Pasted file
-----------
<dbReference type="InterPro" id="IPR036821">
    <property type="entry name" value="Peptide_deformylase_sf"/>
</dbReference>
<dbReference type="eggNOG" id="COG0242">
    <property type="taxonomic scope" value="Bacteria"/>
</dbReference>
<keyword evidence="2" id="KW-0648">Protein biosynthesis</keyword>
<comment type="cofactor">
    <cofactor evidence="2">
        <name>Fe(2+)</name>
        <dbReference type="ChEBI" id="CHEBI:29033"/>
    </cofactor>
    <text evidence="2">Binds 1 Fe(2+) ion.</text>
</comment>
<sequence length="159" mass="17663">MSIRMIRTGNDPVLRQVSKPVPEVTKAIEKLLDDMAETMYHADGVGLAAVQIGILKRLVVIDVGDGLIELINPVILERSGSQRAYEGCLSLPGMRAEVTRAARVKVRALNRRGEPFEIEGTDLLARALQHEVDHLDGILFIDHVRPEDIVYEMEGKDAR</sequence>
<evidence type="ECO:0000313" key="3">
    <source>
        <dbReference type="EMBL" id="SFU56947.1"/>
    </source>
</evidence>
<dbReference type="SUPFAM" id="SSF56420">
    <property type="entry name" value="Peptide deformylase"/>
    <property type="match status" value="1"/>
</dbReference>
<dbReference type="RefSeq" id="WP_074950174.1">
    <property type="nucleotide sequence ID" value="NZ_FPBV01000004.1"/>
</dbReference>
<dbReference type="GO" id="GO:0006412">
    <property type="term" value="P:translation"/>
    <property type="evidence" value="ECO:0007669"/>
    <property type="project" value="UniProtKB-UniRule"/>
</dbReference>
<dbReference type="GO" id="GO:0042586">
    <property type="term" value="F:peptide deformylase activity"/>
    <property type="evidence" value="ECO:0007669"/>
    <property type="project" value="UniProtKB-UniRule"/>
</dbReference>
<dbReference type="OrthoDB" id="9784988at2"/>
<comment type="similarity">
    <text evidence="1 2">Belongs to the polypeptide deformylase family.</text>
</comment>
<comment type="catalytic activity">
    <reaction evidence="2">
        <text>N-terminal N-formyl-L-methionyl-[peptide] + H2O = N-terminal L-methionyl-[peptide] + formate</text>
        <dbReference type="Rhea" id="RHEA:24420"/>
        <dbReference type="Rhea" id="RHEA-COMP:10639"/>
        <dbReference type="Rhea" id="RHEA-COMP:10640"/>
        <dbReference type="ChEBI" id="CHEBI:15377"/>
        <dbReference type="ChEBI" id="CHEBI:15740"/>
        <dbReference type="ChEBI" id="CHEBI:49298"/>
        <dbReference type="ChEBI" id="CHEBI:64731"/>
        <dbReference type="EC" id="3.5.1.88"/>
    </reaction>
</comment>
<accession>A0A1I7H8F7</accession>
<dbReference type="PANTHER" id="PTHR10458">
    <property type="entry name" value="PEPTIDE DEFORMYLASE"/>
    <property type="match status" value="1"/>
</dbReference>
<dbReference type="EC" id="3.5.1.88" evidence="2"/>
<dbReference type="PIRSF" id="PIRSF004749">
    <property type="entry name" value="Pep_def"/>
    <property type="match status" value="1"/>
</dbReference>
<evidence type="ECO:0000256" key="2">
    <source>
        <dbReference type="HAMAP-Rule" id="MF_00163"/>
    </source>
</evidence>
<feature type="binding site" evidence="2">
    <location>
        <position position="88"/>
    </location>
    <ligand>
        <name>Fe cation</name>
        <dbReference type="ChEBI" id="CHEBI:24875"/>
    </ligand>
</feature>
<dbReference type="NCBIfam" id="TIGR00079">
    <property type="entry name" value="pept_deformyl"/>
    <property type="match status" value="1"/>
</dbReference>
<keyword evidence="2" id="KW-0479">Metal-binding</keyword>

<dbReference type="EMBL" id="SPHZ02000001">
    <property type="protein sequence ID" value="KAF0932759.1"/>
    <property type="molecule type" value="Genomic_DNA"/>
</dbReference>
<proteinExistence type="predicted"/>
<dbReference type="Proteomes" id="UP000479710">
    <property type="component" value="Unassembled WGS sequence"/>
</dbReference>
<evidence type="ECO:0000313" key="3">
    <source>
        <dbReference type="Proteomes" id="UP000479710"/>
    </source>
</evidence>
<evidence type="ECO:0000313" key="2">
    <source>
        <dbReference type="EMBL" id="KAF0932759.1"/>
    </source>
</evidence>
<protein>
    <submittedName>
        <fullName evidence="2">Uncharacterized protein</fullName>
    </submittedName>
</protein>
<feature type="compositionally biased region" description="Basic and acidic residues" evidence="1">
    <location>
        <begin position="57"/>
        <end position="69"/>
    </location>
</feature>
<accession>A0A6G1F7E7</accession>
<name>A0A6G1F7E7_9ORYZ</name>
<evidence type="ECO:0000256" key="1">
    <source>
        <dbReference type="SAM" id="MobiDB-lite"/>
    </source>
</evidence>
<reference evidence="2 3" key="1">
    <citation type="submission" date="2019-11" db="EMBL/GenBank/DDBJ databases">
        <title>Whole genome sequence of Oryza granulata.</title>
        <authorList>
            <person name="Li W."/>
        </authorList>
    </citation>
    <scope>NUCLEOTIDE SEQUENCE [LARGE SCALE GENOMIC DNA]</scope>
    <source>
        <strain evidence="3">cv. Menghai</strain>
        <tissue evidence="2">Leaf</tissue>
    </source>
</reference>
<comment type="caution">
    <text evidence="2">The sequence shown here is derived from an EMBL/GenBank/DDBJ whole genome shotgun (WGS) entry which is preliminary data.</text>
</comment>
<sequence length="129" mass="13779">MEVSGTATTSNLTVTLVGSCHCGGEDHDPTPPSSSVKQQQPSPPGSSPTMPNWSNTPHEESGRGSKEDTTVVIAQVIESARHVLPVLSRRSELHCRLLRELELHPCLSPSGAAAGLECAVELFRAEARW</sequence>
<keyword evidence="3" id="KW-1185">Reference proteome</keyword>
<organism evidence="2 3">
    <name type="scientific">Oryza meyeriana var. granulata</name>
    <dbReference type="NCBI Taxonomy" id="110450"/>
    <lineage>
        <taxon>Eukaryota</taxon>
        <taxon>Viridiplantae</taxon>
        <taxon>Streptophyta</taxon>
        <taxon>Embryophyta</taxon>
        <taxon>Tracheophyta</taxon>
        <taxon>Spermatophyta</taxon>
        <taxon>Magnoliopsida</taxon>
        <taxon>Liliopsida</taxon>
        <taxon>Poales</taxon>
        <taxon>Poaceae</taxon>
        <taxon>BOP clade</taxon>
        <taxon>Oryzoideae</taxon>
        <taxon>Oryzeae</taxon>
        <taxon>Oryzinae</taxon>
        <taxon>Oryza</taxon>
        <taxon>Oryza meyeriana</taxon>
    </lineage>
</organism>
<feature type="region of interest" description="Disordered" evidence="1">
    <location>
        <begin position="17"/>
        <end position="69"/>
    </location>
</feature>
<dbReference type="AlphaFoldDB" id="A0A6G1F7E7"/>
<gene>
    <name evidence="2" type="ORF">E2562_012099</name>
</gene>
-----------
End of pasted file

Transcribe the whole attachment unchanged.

<dbReference type="InterPro" id="IPR036821">
    <property type="entry name" value="Peptide_deformylase_sf"/>
</dbReference>
<dbReference type="eggNOG" id="COG0242">
    <property type="taxonomic scope" value="Bacteria"/>
</dbReference>
<keyword evidence="2" id="KW-0648">Protein biosynthesis</keyword>
<comment type="cofactor">
    <cofactor evidence="2">
        <name>Fe(2+)</name>
        <dbReference type="ChEBI" id="CHEBI:29033"/>
    </cofactor>
    <text evidence="2">Binds 1 Fe(2+) ion.</text>
</comment>
<sequence length="159" mass="17663">MSIRMIRTGNDPVLRQVSKPVPEVTKAIEKLLDDMAETMYHADGVGLAAVQIGILKRLVVIDVGDGLIELINPVILERSGSQRAYEGCLSLPGMRAEVTRAARVKVRALNRRGEPFEIEGTDLLARALQHEVDHLDGILFIDHVRPEDIVYEMEGKDAR</sequence>
<evidence type="ECO:0000313" key="3">
    <source>
        <dbReference type="EMBL" id="SFU56947.1"/>
    </source>
</evidence>
<dbReference type="SUPFAM" id="SSF56420">
    <property type="entry name" value="Peptide deformylase"/>
    <property type="match status" value="1"/>
</dbReference>
<dbReference type="RefSeq" id="WP_074950174.1">
    <property type="nucleotide sequence ID" value="NZ_FPBV01000004.1"/>
</dbReference>
<dbReference type="GO" id="GO:0006412">
    <property type="term" value="P:translation"/>
    <property type="evidence" value="ECO:0007669"/>
    <property type="project" value="UniProtKB-UniRule"/>
</dbReference>
<dbReference type="GO" id="GO:0042586">
    <property type="term" value="F:peptide deformylase activity"/>
    <property type="evidence" value="ECO:0007669"/>
    <property type="project" value="UniProtKB-UniRule"/>
</dbReference>
<dbReference type="OrthoDB" id="9784988at2"/>
<comment type="similarity">
    <text evidence="1 2">Belongs to the polypeptide deformylase family.</text>
</comment>
<comment type="catalytic activity">
    <reaction evidence="2">
        <text>N-terminal N-formyl-L-methionyl-[peptide] + H2O = N-terminal L-methionyl-[peptide] + formate</text>
        <dbReference type="Rhea" id="RHEA:24420"/>
        <dbReference type="Rhea" id="RHEA-COMP:10639"/>
        <dbReference type="Rhea" id="RHEA-COMP:10640"/>
        <dbReference type="ChEBI" id="CHEBI:15377"/>
        <dbReference type="ChEBI" id="CHEBI:15740"/>
        <dbReference type="ChEBI" id="CHEBI:49298"/>
        <dbReference type="ChEBI" id="CHEBI:64731"/>
        <dbReference type="EC" id="3.5.1.88"/>
    </reaction>
</comment>
<accession>A0A1I7H8F7</accession>
<dbReference type="PANTHER" id="PTHR10458">
    <property type="entry name" value="PEPTIDE DEFORMYLASE"/>
    <property type="match status" value="1"/>
</dbReference>
<dbReference type="EC" id="3.5.1.88" evidence="2"/>
<dbReference type="PIRSF" id="PIRSF004749">
    <property type="entry name" value="Pep_def"/>
    <property type="match status" value="1"/>
</dbReference>
<evidence type="ECO:0000256" key="2">
    <source>
        <dbReference type="HAMAP-Rule" id="MF_00163"/>
    </source>
</evidence>
<feature type="binding site" evidence="2">
    <location>
        <position position="88"/>
    </location>
    <ligand>
        <name>Fe cation</name>
        <dbReference type="ChEBI" id="CHEBI:24875"/>
    </ligand>
</feature>
<dbReference type="NCBIfam" id="TIGR00079">
    <property type="entry name" value="pept_deformyl"/>
    <property type="match status" value="1"/>
</dbReference>
<keyword evidence="2" id="KW-0479">Metal-binding</keyword>

<dbReference type="EMBL" id="SPHZ02000001">
    <property type="protein sequence ID" value="KAF0932759.1"/>
    <property type="molecule type" value="Genomic_DNA"/>
</dbReference>
<proteinExistence type="predicted"/>
<dbReference type="Proteomes" id="UP000479710">
    <property type="component" value="Unassembled WGS sequence"/>
</dbReference>
<evidence type="ECO:0000313" key="3">
    <source>
        <dbReference type="Proteomes" id="UP000479710"/>
    </source>
</evidence>
<evidence type="ECO:0000313" key="2">
    <source>
        <dbReference type="EMBL" id="KAF0932759.1"/>
    </source>
</evidence>
<protein>
    <submittedName>
        <fullName evidence="2">Uncharacterized protein</fullName>
    </submittedName>
</protein>
<feature type="compositionally biased region" description="Basic and acidic residues" evidence="1">
    <location>
        <begin position="57"/>
        <end position="69"/>
    </location>
</feature>
<accession>A0A6G1F7E7</accession>
<name>A0A6G1F7E7_9ORYZ</name>
<evidence type="ECO:0000256" key="1">
    <source>
        <dbReference type="SAM" id="MobiDB-lite"/>
    </source>
</evidence>
<reference evidence="2 3" key="1">
    <citation type="submission" date="2019-11" db="EMBL/GenBank/DDBJ databases">
        <title>Whole genome sequence of Oryza granulata.</title>
        <authorList>
            <person name="Li W."/>
        </authorList>
    </citation>
    <scope>NUCLEOTIDE SEQUENCE [LARGE SCALE GENOMIC DNA]</scope>
    <source>
        <strain evidence="3">cv. Menghai</strain>
        <tissue evidence="2">Leaf</tissue>
    </source>
</reference>
<comment type="caution">
    <text evidence="2">The sequence shown here is derived from an EMBL/GenBank/DDBJ whole genome shotgun (WGS) entry which is preliminary data.</text>
</comment>
<sequence length="129" mass="13779">MEVSGTATTSNLTVTLVGSCHCGGEDHDPTPPSSSVKQQQPSPPGSSPTMPNWSNTPHEESGRGSKEDTTVVIAQVIESARHVLPVLSRRSELHCRLLRELELHPCLSPSGAAAGLECAVELFRAEARW</sequence>
<keyword evidence="3" id="KW-1185">Reference proteome</keyword>
<organism evidence="2 3">
    <name type="scientific">Oryza meyeriana var. granulata</name>
    <dbReference type="NCBI Taxonomy" id="110450"/>
    <lineage>
        <taxon>Eukaryota</taxon>
        <taxon>Viridiplantae</taxon>
        <taxon>Streptophyta</taxon>
        <taxon>Embryophyta</taxon>
        <taxon>Tracheophyta</taxon>
        <taxon>Spermatophyta</taxon>
        <taxon>Magnoliopsida</taxon>
        <taxon>Liliopsida</taxon>
        <taxon>Poales</taxon>
        <taxon>Poaceae</taxon>
        <taxon>BOP clade</taxon>
        <taxon>Oryzoideae</taxon>
        <taxon>Oryzeae</taxon>
        <taxon>Oryzinae</taxon>
        <taxon>Oryza</taxon>
        <taxon>Oryza meyeriana</taxon>
    </lineage>
</organism>
<feature type="region of interest" description="Disordered" evidence="1">
    <location>
        <begin position="17"/>
        <end position="69"/>
    </location>
</feature>
<dbReference type="AlphaFoldDB" id="A0A6G1F7E7"/>
<gene>
    <name evidence="2" type="ORF">E2562_012099</name>
</gene>